Google has confirmed that private emails sent and received by Gmail users can sometimes be read by third-party app developers, not just machines.
People who have connected third-party apps to their accounts may have unwittingly given human staff permission to read their messages.
One company told the Wall Street Journal that the practice was "common" and a "dirty secret".
Google indicated that the practice was not against its policies.
One security expert said it was "surprising" that Google allowed it.
Gmail is the world's most popular email service with 1.4 billion users.
Google lets people connect their account to third-party email management tools, or services such as travel planning and price comparisons.
When linking an account to an external service, people are asked to grant certain permissions - which often include the ability to "read, send, delete and manage your email".
According to the Wall Street Journal, this permission sometimes allows employees of third-party apps to read users' emails.
'Not asked permission'
While messages are typically processed by computer algorithms, the newspaper spoke to several companies where employees had read "thousands" of email messages.
Edison Software told the newspaper it had reviewed the emails of hundreds of users to build a new software feature.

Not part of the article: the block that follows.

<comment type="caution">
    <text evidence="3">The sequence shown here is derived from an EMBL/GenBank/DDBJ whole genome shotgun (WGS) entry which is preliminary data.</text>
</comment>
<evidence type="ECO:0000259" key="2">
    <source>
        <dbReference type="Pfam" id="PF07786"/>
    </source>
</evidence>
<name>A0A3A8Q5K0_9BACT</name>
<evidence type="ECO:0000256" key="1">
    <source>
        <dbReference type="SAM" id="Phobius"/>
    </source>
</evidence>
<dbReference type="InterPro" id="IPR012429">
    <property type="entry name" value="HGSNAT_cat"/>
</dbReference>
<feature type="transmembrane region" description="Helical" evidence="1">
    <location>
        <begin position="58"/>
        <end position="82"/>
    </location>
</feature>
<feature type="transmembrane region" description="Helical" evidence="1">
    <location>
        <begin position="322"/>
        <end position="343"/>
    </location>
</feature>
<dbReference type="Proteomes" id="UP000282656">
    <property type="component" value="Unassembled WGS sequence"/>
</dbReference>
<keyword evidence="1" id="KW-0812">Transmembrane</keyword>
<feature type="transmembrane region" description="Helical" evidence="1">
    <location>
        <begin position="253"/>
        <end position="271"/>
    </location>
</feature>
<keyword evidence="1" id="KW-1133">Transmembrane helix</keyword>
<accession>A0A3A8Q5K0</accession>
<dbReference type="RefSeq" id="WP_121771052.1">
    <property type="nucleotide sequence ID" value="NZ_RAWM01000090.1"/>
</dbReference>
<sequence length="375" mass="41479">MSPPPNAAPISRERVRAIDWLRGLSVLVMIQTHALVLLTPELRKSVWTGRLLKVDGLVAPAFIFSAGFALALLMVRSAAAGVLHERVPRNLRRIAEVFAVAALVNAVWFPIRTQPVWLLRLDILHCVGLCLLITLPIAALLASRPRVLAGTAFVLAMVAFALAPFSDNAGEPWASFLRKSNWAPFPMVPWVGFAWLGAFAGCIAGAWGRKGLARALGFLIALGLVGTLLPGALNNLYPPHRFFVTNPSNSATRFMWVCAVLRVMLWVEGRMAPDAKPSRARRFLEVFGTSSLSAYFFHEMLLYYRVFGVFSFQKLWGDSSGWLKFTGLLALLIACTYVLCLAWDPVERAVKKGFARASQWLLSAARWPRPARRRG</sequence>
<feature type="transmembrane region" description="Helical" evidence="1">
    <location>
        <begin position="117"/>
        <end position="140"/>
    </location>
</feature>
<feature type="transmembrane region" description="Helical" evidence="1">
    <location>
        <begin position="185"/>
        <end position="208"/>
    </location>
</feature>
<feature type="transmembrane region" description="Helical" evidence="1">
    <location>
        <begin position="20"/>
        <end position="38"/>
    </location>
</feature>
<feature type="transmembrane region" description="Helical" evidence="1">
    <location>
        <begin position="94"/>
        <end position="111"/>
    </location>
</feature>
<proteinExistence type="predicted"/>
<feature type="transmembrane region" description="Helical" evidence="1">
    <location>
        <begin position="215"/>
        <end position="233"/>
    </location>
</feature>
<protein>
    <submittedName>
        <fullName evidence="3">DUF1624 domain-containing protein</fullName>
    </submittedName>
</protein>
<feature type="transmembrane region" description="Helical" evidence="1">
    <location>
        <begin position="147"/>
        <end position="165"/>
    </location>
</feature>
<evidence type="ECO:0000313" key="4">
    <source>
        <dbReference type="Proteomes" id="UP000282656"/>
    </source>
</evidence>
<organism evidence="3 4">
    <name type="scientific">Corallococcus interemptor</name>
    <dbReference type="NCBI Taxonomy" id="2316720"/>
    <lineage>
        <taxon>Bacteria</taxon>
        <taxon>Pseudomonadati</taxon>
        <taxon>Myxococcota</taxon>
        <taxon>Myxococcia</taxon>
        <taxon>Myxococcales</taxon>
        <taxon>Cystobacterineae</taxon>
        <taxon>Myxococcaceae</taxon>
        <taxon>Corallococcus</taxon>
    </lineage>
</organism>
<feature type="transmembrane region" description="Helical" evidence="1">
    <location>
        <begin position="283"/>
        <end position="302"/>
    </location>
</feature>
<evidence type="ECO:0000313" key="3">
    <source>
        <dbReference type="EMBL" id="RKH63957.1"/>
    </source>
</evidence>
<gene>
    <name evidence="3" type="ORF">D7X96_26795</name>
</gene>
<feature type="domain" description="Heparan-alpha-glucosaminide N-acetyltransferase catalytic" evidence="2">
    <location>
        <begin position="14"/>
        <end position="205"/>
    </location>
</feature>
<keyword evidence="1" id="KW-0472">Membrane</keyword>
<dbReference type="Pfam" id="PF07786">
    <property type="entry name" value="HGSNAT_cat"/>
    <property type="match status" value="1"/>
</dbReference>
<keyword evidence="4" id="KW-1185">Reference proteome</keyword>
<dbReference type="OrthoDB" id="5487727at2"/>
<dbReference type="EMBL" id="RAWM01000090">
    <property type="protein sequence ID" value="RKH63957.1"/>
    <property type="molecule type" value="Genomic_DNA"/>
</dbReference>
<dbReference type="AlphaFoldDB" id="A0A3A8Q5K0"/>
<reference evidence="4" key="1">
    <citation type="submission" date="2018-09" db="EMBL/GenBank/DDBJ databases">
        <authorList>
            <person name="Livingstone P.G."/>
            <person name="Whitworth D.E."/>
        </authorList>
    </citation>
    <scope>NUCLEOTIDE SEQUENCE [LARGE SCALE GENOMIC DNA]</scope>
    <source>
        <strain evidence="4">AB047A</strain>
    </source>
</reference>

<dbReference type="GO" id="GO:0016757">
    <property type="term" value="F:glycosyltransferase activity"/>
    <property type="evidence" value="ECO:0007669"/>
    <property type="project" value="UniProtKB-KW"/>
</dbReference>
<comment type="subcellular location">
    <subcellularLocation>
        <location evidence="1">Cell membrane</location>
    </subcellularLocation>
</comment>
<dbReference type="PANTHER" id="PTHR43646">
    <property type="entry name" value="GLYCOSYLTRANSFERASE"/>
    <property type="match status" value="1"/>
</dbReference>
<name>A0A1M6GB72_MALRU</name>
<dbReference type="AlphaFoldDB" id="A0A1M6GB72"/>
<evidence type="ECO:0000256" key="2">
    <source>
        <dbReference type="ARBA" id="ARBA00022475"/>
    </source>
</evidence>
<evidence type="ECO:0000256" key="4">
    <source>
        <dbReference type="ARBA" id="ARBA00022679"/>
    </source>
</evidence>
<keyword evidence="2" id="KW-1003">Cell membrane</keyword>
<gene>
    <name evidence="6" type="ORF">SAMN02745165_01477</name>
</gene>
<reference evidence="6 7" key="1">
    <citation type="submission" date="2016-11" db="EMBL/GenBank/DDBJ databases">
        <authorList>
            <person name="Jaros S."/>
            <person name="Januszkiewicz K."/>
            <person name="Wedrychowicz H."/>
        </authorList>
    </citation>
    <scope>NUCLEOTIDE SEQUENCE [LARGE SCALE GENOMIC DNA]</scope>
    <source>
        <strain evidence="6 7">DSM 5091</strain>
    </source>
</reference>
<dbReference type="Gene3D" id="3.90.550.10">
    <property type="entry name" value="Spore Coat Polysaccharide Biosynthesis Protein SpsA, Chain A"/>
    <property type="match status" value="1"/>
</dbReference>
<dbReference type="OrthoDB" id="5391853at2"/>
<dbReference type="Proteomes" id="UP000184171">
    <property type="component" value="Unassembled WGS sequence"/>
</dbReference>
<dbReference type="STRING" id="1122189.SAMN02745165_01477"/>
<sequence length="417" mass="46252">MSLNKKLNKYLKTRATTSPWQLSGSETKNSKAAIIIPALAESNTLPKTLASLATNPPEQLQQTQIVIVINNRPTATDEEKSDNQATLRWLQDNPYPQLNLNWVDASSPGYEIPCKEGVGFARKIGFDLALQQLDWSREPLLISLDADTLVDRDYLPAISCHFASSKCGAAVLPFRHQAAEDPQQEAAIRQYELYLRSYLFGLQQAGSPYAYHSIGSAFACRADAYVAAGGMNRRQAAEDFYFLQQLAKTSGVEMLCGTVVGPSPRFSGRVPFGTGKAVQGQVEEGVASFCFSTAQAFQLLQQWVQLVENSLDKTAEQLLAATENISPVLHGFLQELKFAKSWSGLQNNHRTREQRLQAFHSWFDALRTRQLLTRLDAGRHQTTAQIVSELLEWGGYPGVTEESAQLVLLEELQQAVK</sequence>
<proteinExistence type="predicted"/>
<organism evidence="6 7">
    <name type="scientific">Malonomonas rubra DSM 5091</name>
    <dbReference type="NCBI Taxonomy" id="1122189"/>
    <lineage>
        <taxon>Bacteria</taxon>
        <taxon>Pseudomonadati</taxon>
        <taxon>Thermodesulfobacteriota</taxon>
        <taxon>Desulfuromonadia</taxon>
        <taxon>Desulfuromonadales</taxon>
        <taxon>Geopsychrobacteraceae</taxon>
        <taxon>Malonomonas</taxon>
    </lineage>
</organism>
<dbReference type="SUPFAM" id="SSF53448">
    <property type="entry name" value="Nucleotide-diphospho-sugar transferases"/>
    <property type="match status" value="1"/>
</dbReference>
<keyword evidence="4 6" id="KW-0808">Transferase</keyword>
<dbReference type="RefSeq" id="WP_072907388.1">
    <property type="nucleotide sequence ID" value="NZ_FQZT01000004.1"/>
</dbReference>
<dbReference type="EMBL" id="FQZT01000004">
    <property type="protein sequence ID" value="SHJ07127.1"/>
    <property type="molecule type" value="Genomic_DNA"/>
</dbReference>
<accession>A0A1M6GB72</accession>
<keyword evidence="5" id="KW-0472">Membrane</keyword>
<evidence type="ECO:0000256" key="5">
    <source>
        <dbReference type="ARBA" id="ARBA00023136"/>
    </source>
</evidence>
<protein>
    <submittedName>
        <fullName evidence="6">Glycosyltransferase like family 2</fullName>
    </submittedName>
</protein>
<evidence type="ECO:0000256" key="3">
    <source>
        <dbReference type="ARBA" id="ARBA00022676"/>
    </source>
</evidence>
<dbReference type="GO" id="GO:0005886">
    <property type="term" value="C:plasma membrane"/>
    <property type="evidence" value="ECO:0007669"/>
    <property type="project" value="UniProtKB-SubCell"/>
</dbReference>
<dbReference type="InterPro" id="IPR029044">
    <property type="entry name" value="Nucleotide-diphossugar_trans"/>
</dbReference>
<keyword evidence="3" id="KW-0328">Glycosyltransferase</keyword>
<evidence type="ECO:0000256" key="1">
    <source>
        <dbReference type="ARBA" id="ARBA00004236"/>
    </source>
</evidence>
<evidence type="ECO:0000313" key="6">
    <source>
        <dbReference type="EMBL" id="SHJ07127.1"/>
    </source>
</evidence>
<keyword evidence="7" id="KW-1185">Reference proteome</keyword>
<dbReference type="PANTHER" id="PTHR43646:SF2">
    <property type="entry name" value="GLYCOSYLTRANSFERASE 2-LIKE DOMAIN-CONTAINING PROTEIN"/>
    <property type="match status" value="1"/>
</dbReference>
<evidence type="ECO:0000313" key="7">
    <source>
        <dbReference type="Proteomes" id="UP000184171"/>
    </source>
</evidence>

Another firm - eDataSource Inc - said engineers had previously reviewed emails to improve its algorithms.
The companies said they had not asked users for specific permission to read their Gmail messages, because the practice was covered by their user agreements.
"You can spend weeks of your life reading terms and conditions," said Prof Alan Woodward from the University of Surrey.
"It might well be mentioned in there, but it's not what you would think of as reasonable, for a human being in a third-party company to be able to read your emails."
Google said only companies that had been vetted could access messages, and only if users had "explicitly granted permission to access email".
It pointed the BBC to its developer policies, which state: "There should be no surprises for Google users: hidden features, services, or actions that are inconsistent with the marketed purpose of your application may lead Google to suspend your ability to access Google API Services."
It said Gmail users could visit the Security Check-up page to see which apps they had linked to their account, and revoke any they no longer wanted to share data with.
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